Life may feel more normal even before herd immunity is reached
May 4, 2021. Summarized by summa-bot.
Compression ratio: 25.9%. 2 min read.
SAN FRANCISCO, CALIFORNIA - APRIL 02: A waiter at The Dorian serves champagne to guests who are dining outside on April 02, 2021 in San Francisco, California. According to a report by the Bureau of Labor Statistics, the U.S. economy added 916,000 jobs in March and the unemployment rate dropped to 6 percent. Leisure and hospitality jobs led the way with 280,000 new jobs followed by restaurants with 176,000 jobs and construction with 110,000 new positions. (Photo by Justin Sullivan/Getty Images)
Since the start of the Covid-19 pandemic, experts have said how crucial it is to reach some level of herd immunity. But now some say full herd immunity may not be necessary for life to look more normal.
It's a good goal, Meyers said, but she ticks off a host of factors in this particular pandemic that suggest the odds are not in its favor: vaccinating so many people would be nearly impossible; this particular virus spreads too rapidly; more contagious variants threaten to make vaccines less effective; there are entire countries and pockets of the US that have few fully vaccinated people; there are vaccine access and equity issues; children are not yet vaccinated; and about a quarter of the population is hesitant or unwilling to get vaccinated.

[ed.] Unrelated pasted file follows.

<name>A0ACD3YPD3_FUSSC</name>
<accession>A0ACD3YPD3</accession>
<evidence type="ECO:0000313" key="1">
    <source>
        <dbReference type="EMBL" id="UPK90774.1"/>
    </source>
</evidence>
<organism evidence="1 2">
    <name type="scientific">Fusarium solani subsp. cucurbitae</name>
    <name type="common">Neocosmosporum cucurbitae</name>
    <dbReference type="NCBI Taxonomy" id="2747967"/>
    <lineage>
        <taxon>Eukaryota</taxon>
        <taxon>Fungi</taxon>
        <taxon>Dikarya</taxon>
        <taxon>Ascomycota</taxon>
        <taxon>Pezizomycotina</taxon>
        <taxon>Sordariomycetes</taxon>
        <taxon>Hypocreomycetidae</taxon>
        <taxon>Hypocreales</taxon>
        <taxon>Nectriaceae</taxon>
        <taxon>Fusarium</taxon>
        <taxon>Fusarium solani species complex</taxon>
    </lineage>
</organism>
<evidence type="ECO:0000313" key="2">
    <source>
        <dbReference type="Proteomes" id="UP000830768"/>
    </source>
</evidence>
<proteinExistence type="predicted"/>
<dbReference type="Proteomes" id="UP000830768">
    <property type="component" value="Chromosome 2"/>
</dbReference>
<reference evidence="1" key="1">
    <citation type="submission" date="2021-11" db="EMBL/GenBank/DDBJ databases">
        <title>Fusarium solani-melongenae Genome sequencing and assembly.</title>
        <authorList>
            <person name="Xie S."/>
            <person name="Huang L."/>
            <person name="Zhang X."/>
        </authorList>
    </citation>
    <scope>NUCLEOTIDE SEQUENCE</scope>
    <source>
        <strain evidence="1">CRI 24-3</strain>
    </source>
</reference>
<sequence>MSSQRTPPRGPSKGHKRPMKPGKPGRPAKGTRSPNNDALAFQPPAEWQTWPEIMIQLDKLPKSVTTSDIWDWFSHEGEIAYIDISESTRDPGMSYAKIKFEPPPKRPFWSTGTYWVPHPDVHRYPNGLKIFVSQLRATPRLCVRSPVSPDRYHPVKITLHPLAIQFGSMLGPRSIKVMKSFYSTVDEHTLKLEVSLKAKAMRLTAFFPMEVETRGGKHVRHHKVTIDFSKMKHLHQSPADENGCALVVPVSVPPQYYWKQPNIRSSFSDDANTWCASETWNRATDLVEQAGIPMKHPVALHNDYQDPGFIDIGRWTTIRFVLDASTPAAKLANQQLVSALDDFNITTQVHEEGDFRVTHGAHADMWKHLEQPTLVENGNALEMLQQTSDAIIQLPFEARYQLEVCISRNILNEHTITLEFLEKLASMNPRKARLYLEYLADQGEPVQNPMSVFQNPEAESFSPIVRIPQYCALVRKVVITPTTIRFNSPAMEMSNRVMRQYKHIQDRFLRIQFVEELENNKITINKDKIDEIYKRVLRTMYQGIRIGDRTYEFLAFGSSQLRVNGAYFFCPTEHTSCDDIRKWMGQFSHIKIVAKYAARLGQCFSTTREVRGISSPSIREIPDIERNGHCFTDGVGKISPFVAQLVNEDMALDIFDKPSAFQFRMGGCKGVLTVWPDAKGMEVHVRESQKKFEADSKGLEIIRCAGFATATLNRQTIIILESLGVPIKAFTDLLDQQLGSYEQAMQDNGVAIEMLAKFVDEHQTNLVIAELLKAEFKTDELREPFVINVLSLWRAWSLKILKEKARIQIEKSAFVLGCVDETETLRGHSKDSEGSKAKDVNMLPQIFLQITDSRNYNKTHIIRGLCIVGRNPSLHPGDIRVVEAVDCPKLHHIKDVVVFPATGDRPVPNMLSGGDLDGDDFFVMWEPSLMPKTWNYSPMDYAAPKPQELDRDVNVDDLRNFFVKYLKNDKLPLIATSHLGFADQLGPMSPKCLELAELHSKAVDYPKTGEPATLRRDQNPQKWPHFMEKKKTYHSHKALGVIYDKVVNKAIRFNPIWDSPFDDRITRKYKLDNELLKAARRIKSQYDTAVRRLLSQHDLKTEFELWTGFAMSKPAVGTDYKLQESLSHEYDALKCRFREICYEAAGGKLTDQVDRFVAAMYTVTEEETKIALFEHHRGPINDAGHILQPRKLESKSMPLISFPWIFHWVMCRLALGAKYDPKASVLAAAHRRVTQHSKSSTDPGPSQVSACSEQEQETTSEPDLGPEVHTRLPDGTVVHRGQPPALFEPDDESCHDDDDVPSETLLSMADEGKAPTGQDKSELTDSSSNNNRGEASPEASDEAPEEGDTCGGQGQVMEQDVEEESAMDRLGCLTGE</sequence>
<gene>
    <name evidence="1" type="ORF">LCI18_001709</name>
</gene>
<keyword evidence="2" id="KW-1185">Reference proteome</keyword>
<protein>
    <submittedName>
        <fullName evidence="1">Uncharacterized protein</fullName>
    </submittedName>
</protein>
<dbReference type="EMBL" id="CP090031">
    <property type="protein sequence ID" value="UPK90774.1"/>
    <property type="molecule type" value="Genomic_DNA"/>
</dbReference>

We really would have to have a lot of people immunized before we would eradicate this virus," Meyers said.
"We'll get there eventually, and hopefully that will be through vaccination, rather than infection, because infection can kill people," he said.
If ever the case numbers got low enough, even without herd immunity, Dr. Anthony Fauci, director of the National Institute of Allergy and Infectious Diseases said last Sunday, the country will start moving toward "normality. "
It's unclear just how many people will need to be vaccinated to get closer to normal, Fauci said.
"I think we're going to need so much more of these kinds of efforts -- taking the vaccine to people, building trust with the communities," said Samuel Scarpino, an assistant professor who runs the Emergent Epidemics lab at Northeastern University.
"I think if we take that kind of attitude and get enough vaccines to people, we actually could get to the right level to make this severe disease that has been completely debilitating from a societal and economic perspective, to something that is not eradicated, but that is something more akin to the common cold, which becomes more manageable. "